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Welwyn Garden City Centenary Foundation

Town and country must be married and out of this joyous union will spring new life, new hope, a new civilisation.

- Ebenezer Howard

The Garden City Movement

The industrial revolution had engendered not only new technology and smoke-belching factories, but also a momentous rise in urban populations. By the late nineteenth century, the great industrial towns had evolved into sunless slums characterised by extreme poverty. Reform was imperative and came in the shape of the Garden City Movement.

The Garden City Movement

The Garden City Movement was a visionary alternative to the chaos and squalor of british urban life. It was the brainchild of the pioneering Ebenezer Howard, whose book Tomorrow: A Peaceful Path to Real Reform (1898) became its manifesto. Through better housing, better union between town and country, and better community bonds, Howard proposed that a better civilisation could be created. Not content with merely theorising, however, he set about making his dream a reality. Thanks to his tireless energy and toil, Britain’s two garden cities were created, Letchworth Garden City (1903) and Welwyn Garden City (1920).

Welwyn Garden City

A model of sustainable development

In 1919, Howard purchased at auction the rolling green tract of Hertfordshire countryside upon which the town sits today and, the following year, a private company, Welwyn Garden City Limited, was formed to plan and build the new town.

In contrast to most towns, the garden city was built to a master plan by the Company that owned the freehold of the land. The Company quickly appointed a talented young architect, Louis de Soissons, as its master planner. De Soissons designed a place of beauty characterised by neo-Georgian buildings, elegant boulevards and generous open spaces. Existing trees and hedges were retained in his layout, and some of the original farm buildings still survive today – the Barn Theatre and the Backhouse room, for example.

The early settlers that came to live in the town were pioneers in a new project to create a better way of life. We would now call this approach ‘sustainable development’.

News

Centenary Walk

CENTENARY WALK TRIAL – 7th JULY 2019

A Summer Guided Centenary Walk was led by  Deb, Clare, David and Diana on Sunday …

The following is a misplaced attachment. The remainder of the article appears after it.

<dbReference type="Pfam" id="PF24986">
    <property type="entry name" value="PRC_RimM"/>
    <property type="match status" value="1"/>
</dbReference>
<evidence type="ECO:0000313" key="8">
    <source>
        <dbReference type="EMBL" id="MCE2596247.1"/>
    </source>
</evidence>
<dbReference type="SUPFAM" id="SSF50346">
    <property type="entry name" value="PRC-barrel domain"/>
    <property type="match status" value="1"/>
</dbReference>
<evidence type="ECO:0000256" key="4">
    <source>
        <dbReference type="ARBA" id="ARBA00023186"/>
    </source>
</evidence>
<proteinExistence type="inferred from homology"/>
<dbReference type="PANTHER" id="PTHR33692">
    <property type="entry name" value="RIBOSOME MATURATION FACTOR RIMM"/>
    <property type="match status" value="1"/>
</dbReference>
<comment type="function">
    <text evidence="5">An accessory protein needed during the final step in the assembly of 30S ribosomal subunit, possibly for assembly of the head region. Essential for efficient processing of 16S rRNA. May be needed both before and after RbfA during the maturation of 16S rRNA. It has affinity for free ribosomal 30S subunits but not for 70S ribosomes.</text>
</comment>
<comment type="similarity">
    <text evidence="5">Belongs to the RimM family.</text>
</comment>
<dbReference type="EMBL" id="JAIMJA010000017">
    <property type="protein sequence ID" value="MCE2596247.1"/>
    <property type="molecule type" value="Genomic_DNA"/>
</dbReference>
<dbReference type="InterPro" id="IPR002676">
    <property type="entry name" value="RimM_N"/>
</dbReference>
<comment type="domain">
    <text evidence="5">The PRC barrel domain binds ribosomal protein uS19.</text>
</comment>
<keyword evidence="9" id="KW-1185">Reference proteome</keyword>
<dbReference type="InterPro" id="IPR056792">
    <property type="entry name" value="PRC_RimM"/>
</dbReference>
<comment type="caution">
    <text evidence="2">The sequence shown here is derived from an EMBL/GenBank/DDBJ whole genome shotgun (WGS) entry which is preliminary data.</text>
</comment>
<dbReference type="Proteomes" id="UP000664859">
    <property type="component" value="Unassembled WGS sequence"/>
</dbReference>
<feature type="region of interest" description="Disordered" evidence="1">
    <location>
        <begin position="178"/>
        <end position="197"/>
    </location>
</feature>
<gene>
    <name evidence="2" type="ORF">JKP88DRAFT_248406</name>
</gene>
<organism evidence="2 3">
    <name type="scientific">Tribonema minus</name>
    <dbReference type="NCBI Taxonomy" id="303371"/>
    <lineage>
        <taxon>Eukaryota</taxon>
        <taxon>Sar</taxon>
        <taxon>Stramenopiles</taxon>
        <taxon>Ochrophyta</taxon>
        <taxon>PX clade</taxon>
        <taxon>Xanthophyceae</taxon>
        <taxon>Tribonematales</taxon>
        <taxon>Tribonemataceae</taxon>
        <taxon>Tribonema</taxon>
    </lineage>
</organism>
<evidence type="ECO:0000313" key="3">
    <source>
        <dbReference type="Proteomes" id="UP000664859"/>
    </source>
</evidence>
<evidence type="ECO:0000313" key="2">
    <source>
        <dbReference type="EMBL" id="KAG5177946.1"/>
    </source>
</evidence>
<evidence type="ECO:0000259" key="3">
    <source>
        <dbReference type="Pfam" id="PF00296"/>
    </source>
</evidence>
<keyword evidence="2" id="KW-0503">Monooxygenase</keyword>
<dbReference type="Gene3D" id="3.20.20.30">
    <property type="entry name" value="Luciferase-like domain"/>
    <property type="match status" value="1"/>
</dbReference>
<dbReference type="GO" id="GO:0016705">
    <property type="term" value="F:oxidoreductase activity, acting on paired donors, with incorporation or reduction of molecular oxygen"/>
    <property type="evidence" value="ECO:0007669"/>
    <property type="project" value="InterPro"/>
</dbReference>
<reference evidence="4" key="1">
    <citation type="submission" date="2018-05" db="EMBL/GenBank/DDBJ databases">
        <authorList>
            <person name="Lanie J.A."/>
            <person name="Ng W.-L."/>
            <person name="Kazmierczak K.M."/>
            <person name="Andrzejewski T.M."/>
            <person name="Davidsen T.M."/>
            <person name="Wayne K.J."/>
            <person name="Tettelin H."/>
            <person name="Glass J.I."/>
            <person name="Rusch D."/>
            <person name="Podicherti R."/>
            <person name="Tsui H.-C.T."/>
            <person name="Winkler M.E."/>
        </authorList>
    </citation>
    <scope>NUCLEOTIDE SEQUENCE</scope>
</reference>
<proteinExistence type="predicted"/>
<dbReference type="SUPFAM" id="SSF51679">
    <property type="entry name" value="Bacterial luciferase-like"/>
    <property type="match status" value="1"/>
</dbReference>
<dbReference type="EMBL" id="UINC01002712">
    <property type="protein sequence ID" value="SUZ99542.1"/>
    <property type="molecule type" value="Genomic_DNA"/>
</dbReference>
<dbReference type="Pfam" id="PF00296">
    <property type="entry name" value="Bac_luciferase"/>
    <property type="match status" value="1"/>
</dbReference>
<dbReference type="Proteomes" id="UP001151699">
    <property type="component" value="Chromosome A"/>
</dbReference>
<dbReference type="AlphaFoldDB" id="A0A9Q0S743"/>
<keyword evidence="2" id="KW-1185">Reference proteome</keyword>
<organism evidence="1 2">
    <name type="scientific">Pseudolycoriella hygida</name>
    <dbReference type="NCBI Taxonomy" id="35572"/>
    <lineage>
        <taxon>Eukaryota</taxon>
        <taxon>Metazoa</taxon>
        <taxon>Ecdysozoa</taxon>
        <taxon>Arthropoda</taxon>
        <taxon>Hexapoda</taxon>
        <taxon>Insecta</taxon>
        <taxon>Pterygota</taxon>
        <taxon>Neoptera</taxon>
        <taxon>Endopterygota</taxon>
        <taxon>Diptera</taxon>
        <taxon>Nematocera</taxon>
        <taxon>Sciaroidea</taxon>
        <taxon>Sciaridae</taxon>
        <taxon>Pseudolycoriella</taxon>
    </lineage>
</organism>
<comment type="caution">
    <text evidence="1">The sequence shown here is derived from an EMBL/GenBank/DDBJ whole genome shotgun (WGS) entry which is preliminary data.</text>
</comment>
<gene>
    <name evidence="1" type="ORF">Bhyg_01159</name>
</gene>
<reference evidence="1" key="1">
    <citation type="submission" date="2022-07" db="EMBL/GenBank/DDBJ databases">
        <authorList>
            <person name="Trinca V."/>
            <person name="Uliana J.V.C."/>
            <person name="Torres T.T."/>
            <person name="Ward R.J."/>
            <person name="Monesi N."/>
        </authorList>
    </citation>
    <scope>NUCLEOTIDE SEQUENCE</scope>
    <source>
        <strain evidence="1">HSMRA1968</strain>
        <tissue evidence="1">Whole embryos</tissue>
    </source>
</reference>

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Welwyn Garden City Centenary Foundation 1920-2020

Herts Volunteer Centres Conference

Herts Volunteer Centres Annual Volunteering Conference on 4th June provided an excellent forum to promote …

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Centenary Walk

Opportunity to experience the Centenary Walk on 7th July 2019

Join the WGC100 Centenary Walk team on Sunday 7th July 2019 at 10am and experience the …

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Welwyn Garden City Centenary Foundation 1920-2020

Celebrating 100 years since Sir Ebenezer bought the land

On 30thMay 1919, Sir Ebenezer Howard purchased at auction, the land that was to become Welwyn Garden City.

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Welwyn Garden City Centenary Foundation 1920-2020

The 100 year Celebrations start on 30 May 2019

On the 30 May 1919, 100 years ago, Ebenezer Howard purchased the land that was to become Welwyn Garden City.

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WGC 100 Centenary Garden

Nick Bailey shares RHS Chelsea insights

The WGC Horticultural Society arranged a talk by Nick Bailey, garden designer, author, columnist and …

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Centenary Walk

Work continues to create the Centenary Walk

These pictures show new steps leading to and from the tunnel under the bridge where …

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Roebuck Farm Work with the WGC Centenary Walk Team

Footpath works at Roebuck Farm, Lemsford

On Tuesday 19 February, the wonderful team of Herts County Council Countryside Management Service volunteers tackled a range of works on footpath 61 in Lemsford.

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Centenary Walk

Guided Walk Saturday 9th February, 2019

Following the successful Guided Walk on 8th September ’18, walkers and stakeholders were again invited to join the Centenary Walk Team to walk the 12.5 miles (20.20 kms) of the centenary circuit.

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WGC 100 Sport for All - Celebrating a Century of Sport

Sport Newsletter No 3

Winter 2018/2019 Newsletter

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